* ``exec()`` requires a ``dict`` for globals and locals. A lot of code
  use ``globals={}``. It is not possible to cast the ``dict`` to a
  ``dict`` subtype because the caller expects the ``globals`` parameter
  to be modified (``dict`` is mutable).
* Functions call directly ``PyDict_xxx()`` functions, instead of calling
  ``PyObject_xxx()`` if the object is a ``dict`` subtype
* ``PyDict_CheckExact()`` check fails on ``dict`` subtype, whereas some
  functions require the exact ``dict`` type.
* ``Python/ceval.c`` does not completly supports dict subtypes for

The ``exec()`` issue is a blocker issue.

Other issues:

* The garbage collector has a special code to "untrack" ``dict``
  instances. If a ``dict`` subtype is used for namespaces, the garbage
  collector can be unable to break some reference cycles.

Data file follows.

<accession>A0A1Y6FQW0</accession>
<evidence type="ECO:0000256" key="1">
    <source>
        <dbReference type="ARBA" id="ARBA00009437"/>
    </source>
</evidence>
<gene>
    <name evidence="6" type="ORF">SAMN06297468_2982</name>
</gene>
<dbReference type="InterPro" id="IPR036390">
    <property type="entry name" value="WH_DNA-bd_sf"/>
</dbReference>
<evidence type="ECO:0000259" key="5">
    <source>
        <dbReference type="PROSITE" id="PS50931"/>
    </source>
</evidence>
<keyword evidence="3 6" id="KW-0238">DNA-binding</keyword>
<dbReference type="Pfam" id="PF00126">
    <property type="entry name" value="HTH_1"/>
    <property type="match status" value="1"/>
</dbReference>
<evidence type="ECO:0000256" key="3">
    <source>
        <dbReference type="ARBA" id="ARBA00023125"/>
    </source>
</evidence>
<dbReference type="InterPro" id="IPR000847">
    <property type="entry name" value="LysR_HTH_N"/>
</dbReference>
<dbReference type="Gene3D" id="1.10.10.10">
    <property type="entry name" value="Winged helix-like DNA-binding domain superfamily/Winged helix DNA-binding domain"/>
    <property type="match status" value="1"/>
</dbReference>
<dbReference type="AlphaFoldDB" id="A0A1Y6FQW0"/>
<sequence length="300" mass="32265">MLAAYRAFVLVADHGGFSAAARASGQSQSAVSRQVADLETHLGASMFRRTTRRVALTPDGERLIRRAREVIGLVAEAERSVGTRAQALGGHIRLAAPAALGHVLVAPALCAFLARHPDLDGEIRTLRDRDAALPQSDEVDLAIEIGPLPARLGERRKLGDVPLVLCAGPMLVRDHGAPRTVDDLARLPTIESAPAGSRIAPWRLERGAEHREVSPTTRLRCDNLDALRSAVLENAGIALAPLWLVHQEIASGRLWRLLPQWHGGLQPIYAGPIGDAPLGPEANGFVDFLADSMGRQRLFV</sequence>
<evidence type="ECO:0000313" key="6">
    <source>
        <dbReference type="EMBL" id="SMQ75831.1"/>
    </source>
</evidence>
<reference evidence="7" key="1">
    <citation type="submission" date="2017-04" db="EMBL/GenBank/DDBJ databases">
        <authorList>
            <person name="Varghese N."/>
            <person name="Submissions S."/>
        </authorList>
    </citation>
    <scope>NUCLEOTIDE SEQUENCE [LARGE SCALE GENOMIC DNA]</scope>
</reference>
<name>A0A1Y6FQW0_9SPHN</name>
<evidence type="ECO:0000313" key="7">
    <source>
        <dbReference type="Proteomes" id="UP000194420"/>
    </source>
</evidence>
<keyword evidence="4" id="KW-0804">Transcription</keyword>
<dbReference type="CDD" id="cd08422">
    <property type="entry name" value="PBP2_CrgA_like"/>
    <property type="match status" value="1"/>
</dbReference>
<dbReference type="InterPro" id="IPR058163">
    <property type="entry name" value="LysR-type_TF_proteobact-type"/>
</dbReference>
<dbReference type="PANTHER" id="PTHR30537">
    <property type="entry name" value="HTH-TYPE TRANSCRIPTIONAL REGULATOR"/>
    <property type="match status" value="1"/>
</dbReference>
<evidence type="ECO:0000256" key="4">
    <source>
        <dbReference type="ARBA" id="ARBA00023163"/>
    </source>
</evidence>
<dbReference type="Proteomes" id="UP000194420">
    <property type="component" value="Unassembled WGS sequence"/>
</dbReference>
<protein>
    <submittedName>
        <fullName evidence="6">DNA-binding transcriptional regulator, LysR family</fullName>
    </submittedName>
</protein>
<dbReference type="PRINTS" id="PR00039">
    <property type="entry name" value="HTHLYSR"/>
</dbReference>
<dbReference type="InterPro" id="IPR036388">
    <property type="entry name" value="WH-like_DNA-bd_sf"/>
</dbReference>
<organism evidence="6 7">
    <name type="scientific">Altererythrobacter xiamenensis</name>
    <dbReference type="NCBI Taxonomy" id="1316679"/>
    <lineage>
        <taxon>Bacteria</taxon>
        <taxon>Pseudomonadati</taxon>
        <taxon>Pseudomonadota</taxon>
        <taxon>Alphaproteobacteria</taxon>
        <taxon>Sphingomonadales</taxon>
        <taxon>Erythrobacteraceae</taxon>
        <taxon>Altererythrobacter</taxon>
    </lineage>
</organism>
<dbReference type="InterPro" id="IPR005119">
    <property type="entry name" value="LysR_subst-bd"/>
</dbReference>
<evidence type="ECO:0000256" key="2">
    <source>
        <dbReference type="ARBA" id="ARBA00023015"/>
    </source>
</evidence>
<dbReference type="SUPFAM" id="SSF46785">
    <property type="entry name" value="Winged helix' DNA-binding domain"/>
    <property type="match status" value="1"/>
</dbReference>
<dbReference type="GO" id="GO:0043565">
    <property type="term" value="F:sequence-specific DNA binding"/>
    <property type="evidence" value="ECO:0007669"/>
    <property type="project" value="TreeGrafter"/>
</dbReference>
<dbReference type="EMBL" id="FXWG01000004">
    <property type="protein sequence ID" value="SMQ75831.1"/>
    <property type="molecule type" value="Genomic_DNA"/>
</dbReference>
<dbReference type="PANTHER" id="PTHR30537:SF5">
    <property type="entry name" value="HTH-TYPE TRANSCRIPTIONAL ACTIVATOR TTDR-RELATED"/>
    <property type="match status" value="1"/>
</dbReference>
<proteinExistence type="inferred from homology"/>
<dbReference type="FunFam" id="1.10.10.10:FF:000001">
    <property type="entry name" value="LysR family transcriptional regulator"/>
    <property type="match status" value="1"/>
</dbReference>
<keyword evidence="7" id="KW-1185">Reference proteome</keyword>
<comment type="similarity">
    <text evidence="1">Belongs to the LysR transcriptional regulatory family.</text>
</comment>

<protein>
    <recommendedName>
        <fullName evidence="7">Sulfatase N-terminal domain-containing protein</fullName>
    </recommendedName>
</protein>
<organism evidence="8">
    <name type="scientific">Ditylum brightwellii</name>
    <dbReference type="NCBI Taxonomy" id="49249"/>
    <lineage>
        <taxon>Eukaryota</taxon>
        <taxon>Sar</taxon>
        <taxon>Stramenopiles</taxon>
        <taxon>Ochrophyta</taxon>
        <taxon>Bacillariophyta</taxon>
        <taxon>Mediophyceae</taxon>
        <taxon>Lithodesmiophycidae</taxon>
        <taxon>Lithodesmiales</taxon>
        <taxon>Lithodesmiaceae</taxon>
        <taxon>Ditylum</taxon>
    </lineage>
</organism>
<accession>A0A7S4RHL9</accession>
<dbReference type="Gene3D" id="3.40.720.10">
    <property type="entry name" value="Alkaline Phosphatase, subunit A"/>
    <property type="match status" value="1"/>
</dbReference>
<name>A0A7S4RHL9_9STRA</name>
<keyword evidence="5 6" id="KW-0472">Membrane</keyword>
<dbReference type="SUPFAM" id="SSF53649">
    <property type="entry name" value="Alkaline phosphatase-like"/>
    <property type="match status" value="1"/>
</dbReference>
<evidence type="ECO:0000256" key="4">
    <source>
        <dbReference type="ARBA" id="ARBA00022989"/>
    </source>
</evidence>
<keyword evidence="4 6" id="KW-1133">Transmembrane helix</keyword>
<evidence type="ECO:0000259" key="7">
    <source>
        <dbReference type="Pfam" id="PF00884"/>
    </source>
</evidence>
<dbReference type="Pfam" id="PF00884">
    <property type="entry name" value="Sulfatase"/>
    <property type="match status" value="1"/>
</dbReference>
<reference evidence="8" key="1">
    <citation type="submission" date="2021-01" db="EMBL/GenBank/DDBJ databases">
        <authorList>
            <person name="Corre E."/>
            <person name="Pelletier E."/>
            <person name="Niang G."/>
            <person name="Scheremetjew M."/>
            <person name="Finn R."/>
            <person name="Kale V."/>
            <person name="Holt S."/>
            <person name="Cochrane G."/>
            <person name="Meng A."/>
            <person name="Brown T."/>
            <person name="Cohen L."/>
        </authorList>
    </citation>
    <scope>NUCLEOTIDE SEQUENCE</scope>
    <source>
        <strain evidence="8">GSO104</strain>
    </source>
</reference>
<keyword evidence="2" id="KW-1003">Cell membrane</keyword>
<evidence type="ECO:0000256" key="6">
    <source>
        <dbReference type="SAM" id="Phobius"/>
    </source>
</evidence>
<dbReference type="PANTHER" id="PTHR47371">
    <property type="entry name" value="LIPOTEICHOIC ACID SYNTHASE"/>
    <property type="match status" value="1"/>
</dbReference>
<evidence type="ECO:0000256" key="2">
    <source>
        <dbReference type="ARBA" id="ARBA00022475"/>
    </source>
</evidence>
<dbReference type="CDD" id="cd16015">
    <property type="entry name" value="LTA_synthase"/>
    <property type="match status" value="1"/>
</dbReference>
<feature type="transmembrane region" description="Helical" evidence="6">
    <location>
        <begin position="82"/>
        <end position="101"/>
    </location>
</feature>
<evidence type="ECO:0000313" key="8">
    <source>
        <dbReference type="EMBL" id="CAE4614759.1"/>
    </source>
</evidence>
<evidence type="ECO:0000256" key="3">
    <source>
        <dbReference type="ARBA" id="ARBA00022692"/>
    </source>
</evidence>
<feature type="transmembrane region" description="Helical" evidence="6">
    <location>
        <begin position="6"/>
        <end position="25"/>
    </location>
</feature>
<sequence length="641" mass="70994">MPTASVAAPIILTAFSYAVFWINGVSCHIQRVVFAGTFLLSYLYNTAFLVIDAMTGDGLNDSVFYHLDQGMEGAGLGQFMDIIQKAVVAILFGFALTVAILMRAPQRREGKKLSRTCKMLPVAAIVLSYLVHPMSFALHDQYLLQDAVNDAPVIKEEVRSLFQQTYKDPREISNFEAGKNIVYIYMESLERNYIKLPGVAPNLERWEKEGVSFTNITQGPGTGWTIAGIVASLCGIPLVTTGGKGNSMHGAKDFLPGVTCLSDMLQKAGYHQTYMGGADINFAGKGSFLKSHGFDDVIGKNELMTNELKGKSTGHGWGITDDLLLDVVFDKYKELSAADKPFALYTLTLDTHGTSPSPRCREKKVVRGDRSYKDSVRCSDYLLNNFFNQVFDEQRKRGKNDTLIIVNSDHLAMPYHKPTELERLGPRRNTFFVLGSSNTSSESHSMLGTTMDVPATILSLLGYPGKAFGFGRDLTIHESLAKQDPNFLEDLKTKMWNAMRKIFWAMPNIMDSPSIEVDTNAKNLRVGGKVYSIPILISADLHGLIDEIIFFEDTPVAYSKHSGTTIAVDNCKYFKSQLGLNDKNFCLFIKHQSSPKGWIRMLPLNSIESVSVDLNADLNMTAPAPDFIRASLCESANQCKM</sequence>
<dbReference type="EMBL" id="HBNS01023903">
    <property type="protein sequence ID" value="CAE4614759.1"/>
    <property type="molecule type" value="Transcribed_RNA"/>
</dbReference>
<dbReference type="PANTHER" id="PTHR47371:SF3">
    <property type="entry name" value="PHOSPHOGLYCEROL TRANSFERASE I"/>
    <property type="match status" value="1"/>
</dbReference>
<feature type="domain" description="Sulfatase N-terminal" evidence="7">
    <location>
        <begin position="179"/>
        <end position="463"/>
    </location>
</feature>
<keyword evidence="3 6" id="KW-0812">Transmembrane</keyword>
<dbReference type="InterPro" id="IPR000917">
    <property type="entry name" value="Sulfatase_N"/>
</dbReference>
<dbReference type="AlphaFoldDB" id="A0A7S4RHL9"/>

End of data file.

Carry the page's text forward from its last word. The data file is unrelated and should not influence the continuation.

* Some functions have a fast-path for ``dict`` which would not be taken
  for ``dict`` subtypes, and so it would make Python a little bit

Prior Art

Method cache and type version tag

In 2007, Armin Rigo wrote a patch to to implement a cache of methods. It
was merged into Python 2.6.  The patch adds a "type attribute cache
version tag" (``tp_version_tag``) and a "valid version tag" flag to
types (the ``PyTypeObject`` structure).

The type version tag is not available at the Python level.

The version tag has the C type ``unsigned int``. The cache is a global
hash table of 4096 entries, shared by all types. The cache is global to
"make it fast, have a deterministic and low memory footprint, and be
easy to invalidate". Each cache entry has a version tag. A global
version tag is used to create the next version tag, it also has the C
type ``unsigned int``.

By default, a type has its "valid version tag" flag cleared to indicate
that the version tag is invalid. When the first method of the type is
cached, the version tag and the "valid version tag" flag are set. When a
type is modified, the "valid version tag" flag of the type and its
subclasses is cleared. Later, when a cache entry of these types is used,
the entry is removed because its version tag is outdated.

On integer overflow, the whole cache is cleared and the global version